But they can also be assured that God is aware of their situation no matter how bad it gets. Even five sparrows that sell for a few pennies do not escape God's attention. These sparrows were the cheapest thing sold in the ancient market, and an assarion (Greek form of a Latin loanword) was the lowest valued Roman coin, being worth one-sixteenth of a denarius or a half-hour's minimum wage. God cares for those insignificant birds, and he cares for the disciple. He knows the number of hairs on one's head, and he knows that people are more valuable than sparrows. So we need not fear even the direst of persecutions, because God knows what is taking place.

What it all comes down to is a choice of allegiance, an identification with Jesus. Those who acknowledge Jesus before human beings will receive due reward. The Son of Man, that is, Jesus, will acknowledge them before the angelic witnesses of heaven; they will stand accepted for eternity. A picture of this truth is Stephen's martyrdom in Acts 7:54-59. On the other hand, those who deny Jesus will face a similar denial before the angels.

Jesus raises the issue of blasphemy against the Spirit, a sin that cannot be forgiven in contrast to a word spoken against the Son of Man. This statement has led to considerable debate. Is the blasphemy attributing Jesus' work to the power of Satan (11:14-20)? Is it a reference to apostasy? Is it rejecting the apostles' preaching about Jesus, since that was Spirit-empowered preaching? Or is it not so much a single act as a persistent rejection of the Spirit's testimony about Jesus? This last option, the obstinate rejection of Jesus, is the most likely meaning. Not only does this remark fit all the Synoptic contexts in which this saying appears, but it fits with the importance Jesus places on the preached gospel message (Lk 24:44-47) and corresponds to the warnings the apostles issue at the end of their preaching (Acts 3:22-26; 13:38-41). To fear God means to choose Jesus. To reject him is to reject the Spirit who testifies constantly to him. Exposure to Jesus and church attendance are not the same thing as receiving the testimony of the Spirit and embracing the hope of the gospel. The Son of Man accepts only those who respond to the testimony of the Spirit (1 Cor 2:14-15).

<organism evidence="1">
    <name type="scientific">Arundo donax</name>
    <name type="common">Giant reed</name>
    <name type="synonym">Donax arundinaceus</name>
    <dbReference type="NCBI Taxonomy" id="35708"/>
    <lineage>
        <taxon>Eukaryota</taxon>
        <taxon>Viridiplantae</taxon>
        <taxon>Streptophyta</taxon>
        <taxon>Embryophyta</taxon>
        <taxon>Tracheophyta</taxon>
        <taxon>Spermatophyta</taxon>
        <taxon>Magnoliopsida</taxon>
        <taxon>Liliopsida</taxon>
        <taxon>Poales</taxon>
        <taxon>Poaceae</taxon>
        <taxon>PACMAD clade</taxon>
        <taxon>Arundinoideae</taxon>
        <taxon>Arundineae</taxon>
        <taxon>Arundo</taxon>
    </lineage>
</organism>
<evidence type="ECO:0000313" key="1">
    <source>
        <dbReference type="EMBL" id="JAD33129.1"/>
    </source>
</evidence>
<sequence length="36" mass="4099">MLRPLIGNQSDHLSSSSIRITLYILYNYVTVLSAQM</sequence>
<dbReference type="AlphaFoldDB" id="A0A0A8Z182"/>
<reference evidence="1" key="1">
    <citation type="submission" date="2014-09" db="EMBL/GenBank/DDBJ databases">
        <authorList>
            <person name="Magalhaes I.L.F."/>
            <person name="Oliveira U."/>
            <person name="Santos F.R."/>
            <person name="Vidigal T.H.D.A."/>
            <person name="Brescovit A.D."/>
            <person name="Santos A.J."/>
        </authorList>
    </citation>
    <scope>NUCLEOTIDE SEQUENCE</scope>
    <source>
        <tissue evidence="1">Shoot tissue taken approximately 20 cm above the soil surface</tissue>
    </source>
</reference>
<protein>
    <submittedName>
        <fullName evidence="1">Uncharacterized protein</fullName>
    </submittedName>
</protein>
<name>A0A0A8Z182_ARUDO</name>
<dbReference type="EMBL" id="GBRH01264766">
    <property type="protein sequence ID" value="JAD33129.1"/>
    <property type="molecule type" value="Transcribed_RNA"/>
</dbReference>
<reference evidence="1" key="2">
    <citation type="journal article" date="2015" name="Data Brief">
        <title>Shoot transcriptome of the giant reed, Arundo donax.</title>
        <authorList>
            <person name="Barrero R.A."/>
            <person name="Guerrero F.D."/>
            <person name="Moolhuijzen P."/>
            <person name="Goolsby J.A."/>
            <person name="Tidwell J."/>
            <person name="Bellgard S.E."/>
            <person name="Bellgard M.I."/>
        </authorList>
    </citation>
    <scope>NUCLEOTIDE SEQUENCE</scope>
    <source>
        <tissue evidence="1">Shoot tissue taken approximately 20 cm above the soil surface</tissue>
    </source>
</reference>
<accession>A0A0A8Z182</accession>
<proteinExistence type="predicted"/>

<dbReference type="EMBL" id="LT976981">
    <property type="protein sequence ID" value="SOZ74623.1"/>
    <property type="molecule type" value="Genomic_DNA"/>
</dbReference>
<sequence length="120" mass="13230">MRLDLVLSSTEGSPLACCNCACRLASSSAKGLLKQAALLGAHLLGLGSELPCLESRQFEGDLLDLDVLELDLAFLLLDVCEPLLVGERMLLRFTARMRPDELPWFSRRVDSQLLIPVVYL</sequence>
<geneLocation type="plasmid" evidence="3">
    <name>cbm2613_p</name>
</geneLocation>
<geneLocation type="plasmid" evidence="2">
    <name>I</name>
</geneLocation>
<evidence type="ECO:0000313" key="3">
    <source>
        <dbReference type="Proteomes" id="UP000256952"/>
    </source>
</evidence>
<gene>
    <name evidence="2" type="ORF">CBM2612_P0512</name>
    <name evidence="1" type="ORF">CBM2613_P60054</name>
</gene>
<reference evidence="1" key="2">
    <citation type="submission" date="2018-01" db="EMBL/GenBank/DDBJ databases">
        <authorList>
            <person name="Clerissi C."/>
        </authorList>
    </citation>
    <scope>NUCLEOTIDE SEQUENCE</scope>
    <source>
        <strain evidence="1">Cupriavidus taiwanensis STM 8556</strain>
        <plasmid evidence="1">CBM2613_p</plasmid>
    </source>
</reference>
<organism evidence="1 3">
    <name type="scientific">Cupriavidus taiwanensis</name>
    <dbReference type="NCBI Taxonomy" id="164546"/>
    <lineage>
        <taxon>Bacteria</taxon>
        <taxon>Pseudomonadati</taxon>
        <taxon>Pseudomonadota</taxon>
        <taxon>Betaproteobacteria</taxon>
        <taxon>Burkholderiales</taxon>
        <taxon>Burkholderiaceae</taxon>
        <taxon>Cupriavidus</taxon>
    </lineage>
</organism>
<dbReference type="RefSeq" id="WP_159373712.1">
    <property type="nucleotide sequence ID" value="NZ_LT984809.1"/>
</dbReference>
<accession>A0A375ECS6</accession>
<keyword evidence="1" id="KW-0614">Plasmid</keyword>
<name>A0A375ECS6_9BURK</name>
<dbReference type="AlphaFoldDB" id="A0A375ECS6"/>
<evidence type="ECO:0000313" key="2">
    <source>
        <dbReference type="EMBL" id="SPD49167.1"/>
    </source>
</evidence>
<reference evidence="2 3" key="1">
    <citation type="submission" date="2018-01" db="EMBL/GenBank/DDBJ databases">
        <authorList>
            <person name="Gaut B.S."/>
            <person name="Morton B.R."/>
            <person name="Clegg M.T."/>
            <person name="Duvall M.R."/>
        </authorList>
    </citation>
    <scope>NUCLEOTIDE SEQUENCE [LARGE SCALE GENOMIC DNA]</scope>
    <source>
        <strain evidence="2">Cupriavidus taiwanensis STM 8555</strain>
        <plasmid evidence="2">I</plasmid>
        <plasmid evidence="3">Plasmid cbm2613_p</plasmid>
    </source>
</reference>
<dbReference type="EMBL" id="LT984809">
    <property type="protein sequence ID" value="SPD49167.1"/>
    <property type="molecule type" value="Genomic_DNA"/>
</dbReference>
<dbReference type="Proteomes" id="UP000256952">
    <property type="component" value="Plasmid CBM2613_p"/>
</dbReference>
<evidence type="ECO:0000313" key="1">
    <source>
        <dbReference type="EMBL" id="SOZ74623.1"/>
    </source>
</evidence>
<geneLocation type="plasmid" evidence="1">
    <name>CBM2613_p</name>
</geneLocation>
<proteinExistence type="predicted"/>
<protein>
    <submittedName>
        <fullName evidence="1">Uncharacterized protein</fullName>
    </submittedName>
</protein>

Jesus' remarks prepare anyone thinking about responding to him for a world that will pressure those who embrace Jesus. The world may persecute disciples, but Jesus will honor those who seek him.

The pressure to deny Jesus may be great, but so is God's provision as disciples stand up for him: "When you are brought before synagogues, rulers and authorities, do not worry about how you will defend yourselves or what you will say." Jesus promises that the Spirit will come to their aid. Again, examples of fulfillment of this promise occur in Acts (4:13-22).

The disciple may face a hostile world, but loving God means standing up for him. Behind that backbone and resolve to face the opposition is an understanding that we must fear God and know that he sees both the disciple and the accuser. What is done in secret will be revealed in public before God one day. Then the disciple will stand though others fall.